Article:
Opinion: Single-stair construction could unlock local affordable housing

Overly broad, antiquated fire egress regulations drive up home costs in San Jose. Meanwhile, many European countries don’t even bother with multiple staircase requirements, given modern-day fire risk mitigation strategies. It’s time for reform, says Market Urbanist’s Scott Beyer. An Opp Now exclusive.

Overregulation is the main culprit behind high home prices in San Jose. Certain of these regulations get lots of publicity — rent control, parking minimums, and of course single-family zoning. But lesser known is the role of egress regulations on limiting supply and driving up prices. In California, all buildings above three stories are required to have more than one staircase for fire safety reasons. Some version of this requirement applies in most U.S. jurisdictions, enforced to let people exit tall buildings unobstructed in the event of a fire. But there are mid-rise buildings worldwide that operate safely with just one staircase. Legislation before the State Assembly would liberalize the rules in San Jose and other California cities, sparking badly-needed reform.

In August, the Spotlight reported that San Jose Assemblymember Alex Lee has introduced a bill — AB 835 — to let buildings above three floors be built with a single staircase. According to Lee, the requirement that mid-rise buildings have more than one staircase is antiquated given today’s fire risk mitigation strategies, which emphasize sprinklers and more resilient materials within buildings. In countries throughout Europe (namely Germany), as well as Japan and Mexico, single-stair buildings as tall as ten stories are common.

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San Jose’s fire marshal expressed concern about lifting the requirement. He notes that during a fire, one stairwell is used by firefighters while the other is to evacuate tenants. But fire deaths in Germany are lower than the U.S. — according to FEMA, there were 12.4 fire deaths per million residents in the U.S. as of 2011, compared with 6 in Germany. Canada, which regulates single-stair buildings more strictly than most of the U.S. (capping them at two stories rather than three), also fared worse than Germany, at 10.7 deaths per million.

The Niskanen Center notes that windows on mid-rise buildings are typically within reach of fire ladders, allowing for additional egress during a fire. The deadly Grenfell Tower fire in London, which occurred in a building with one stairwell, happened in a far larger building than most of these, and specific management issues caused the fire.

A growing number of housing advocates believe deregulating staircase requirements for mid-rises could help increase the number and affordability of units. Staircases are expensive; planning consultant Erik Schoennauer told the Spotlight that each one adds a cost ranging from $75k–90k for each floor. Cutting construction costs is essential to increasing the pipeline of housing projects, since the housing market has been hit hard by material cost inflation the last few years. The extra staircase also reduces the square footage that can be used for housing, with developers sometimes even reducing the number of units in a building to avoid triggering the rules. In the worst case scenarios, developers avoid building the maximum floors allowable by-right to avoid building that extra staircase.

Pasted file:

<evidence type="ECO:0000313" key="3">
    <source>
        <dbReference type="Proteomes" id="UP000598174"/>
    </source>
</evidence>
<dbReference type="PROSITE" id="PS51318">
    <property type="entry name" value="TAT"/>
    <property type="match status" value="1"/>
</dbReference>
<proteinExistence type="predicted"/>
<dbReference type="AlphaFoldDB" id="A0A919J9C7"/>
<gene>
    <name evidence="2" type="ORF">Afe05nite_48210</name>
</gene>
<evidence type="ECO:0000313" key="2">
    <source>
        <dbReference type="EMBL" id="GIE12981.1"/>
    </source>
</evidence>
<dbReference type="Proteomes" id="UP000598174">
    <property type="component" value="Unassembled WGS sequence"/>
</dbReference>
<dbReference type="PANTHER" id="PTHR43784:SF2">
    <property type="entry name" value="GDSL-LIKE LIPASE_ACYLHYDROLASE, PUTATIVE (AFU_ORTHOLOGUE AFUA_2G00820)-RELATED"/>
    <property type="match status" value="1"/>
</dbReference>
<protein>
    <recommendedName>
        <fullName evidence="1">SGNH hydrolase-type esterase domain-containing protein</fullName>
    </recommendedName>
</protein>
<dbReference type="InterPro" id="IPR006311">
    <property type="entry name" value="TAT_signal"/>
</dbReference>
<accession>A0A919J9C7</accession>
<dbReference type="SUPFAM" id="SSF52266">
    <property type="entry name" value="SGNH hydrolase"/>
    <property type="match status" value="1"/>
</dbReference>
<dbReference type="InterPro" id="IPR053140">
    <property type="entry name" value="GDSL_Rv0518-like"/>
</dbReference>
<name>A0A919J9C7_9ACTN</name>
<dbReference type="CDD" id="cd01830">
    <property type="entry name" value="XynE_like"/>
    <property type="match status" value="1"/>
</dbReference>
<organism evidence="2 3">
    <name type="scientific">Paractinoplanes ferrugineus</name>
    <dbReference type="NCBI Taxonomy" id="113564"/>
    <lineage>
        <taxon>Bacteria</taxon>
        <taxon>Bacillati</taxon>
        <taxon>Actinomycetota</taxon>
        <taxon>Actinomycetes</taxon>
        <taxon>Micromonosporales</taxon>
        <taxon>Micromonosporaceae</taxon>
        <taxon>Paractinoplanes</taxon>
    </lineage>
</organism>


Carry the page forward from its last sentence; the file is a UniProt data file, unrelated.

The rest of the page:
Single-stair designs, by contrast, create “compact buildings with narrower and more efficient floor plates,†writes urban designer Michael Eliason. This cuts costs while also making buildings more energy efficient. A report by Eliason’s LarchLab found that foregoing a second staircase could cut as much as $27,500 per floor from building costs.

And they make for more attractive buildings, as to counter the common NIMBY criticism that new development is ugly. Because building two staircases usually requires a wide hallway connecting each side of a floor, builders tend to use larger plates. Single-stair buildings have less lot coverage and can fit gracefully between other buildings. Most of the venerated “missing middle†vernaculars that sprang up in pre-World War II America had single stairwells before becoming casualties of the modern regulatory state. 

California isn’t the only place where advocates and legislators are eyeing single-stair legalization. Seattle, unlike most U.S. cities, already allows single-stair buildings as tall as six stories. Efforts are underway to legalize them throughout Washington State. Under that proposal, the buildings would be authorized so long as they have stairs as well as an elevator. There’s an effort in Virginia to legalize six-story single-stair buildings.

The single- versus double-stairwell debate, like other regulatory ones, boils down to tradeoffs. While there might be some safety benefit to having two stairwells, it undoubtedly adds cost to each apartment. Another oft-mandated fire-prevention measure, in-home sprinklers, cost on average $3,200. Both expenses price a marginally higher number of people out of homeownership. They both seem less necessary as home fires decline each decade and other fire prevention techniques, such as the use of cross-laminated timber, increase. For these reasons, hopefully Lee’s bill gets traction and other states follow.

Original Opinion for Opportunity Now